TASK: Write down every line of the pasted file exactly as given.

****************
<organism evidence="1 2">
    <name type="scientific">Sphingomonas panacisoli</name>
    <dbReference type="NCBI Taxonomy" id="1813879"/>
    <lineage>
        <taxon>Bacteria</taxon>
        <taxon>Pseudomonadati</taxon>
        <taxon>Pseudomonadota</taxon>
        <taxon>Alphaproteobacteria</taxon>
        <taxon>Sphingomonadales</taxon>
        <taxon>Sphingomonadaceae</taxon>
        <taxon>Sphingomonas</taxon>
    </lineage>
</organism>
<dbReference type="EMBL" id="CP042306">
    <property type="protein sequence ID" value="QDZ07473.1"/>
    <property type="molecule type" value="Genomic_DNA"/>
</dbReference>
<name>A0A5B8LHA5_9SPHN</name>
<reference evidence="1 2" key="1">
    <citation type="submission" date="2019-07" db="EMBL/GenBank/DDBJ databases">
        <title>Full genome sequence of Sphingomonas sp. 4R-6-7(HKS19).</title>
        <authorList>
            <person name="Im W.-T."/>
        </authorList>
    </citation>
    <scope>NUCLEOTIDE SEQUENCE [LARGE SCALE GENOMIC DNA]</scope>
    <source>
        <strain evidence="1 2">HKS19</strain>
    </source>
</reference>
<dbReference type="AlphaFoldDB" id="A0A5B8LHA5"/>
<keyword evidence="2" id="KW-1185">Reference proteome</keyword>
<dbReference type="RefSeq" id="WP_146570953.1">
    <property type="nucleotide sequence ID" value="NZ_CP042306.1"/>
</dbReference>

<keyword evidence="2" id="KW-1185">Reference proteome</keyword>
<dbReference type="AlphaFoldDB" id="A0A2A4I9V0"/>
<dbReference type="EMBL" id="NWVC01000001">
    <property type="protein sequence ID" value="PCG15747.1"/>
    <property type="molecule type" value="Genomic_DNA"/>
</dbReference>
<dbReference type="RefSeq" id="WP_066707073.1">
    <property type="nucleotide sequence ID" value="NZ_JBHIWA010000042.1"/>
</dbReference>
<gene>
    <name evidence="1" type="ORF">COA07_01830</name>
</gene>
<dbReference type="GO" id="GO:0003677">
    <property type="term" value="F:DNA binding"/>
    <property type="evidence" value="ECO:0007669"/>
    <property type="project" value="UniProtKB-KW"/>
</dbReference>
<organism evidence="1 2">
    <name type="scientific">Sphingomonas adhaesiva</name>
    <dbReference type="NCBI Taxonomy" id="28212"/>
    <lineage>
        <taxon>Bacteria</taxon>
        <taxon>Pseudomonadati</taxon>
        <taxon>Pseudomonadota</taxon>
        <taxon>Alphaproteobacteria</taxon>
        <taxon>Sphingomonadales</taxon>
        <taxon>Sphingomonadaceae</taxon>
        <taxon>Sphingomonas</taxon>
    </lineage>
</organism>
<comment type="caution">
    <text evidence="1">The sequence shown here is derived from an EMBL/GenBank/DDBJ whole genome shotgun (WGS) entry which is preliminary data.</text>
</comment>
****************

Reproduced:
<organism evidence="1 2">
    <name type="scientific">Sphingomonas panacisoli</name>
    <dbReference type="NCBI Taxonomy" id="1813879"/>
    <lineage>
        <taxon>Bacteria</taxon>
        <taxon>Pseudomonadati</taxon>
        <taxon>Pseudomonadota</taxon>
        <taxon>Alphaproteobacteria</taxon>
        <taxon>Sphingomonadales</taxon>
        <taxon>Sphingomonadaceae</taxon>
        <taxon>Sphingomonas</taxon>
    </lineage>
</organism>
<dbReference type="EMBL" id="CP042306">
    <property type="protein sequence ID" value="QDZ07473.1"/>
    <property type="molecule type" value="Genomic_DNA"/>
</dbReference>
<name>A0A5B8LHA5_9SPHN</name>
<reference evidence="1 2" key="1">
    <citation type="submission" date="2019-07" db="EMBL/GenBank/DDBJ databases">
        <title>Full genome sequence of Sphingomonas sp. 4R-6-7(HKS19).</title>
        <authorList>
            <person name="Im W.-T."/>
        </authorList>
    </citation>
    <scope>NUCLEOTIDE SEQUENCE [LARGE SCALE GENOMIC DNA]</scope>
    <source>
        <strain evidence="1 2">HKS19</strain>
    </source>
</reference>
<dbReference type="AlphaFoldDB" id="A0A5B8LHA5"/>
<keyword evidence="2" id="KW-1185">Reference proteome</keyword>
<dbReference type="RefSeq" id="WP_146570953.1">
    <property type="nucleotide sequence ID" value="NZ_CP042306.1"/>
</dbReference>

<keyword evidence="2" id="KW-1185">Reference proteome</keyword>
<dbReference type="AlphaFoldDB" id="A0A2A4I9V0"/>
<dbReference type="EMBL" id="NWVC01000001">
    <property type="protein sequence ID" value="PCG15747.1"/>
    <property type="molecule type" value="Genomic_DNA"/>
</dbReference>
<dbReference type="RefSeq" id="WP_066707073.1">
    <property type="nucleotide sequence ID" value="NZ_JBHIWA010000042.1"/>
</dbReference>
<gene>
    <name evidence="1" type="ORF">COA07_01830</name>
</gene>
<dbReference type="GO" id="GO:0003677">
    <property type="term" value="F:DNA binding"/>
    <property type="evidence" value="ECO:0007669"/>
    <property type="project" value="UniProtKB-KW"/>
</dbReference>
<organism evidence="1 2">
    <name type="scientific">Sphingomonas adhaesiva</name>
    <dbReference type="NCBI Taxonomy" id="28212"/>
    <lineage>
        <taxon>Bacteria</taxon>
        <taxon>Pseudomonadati</taxon>
        <taxon>Pseudomonadota</taxon>
        <taxon>Alphaproteobacteria</taxon>
        <taxon>Sphingomonadales</taxon>
        <taxon>Sphingomonadaceae</taxon>
        <taxon>Sphingomonas</taxon>
    </lineage>
</organism>
<comment type="caution">
    <text evidence="1">The sequence shown here is derived from an EMBL/GenBank/DDBJ whole genome shotgun (WGS) entry which is preliminary data.</text>
</comment>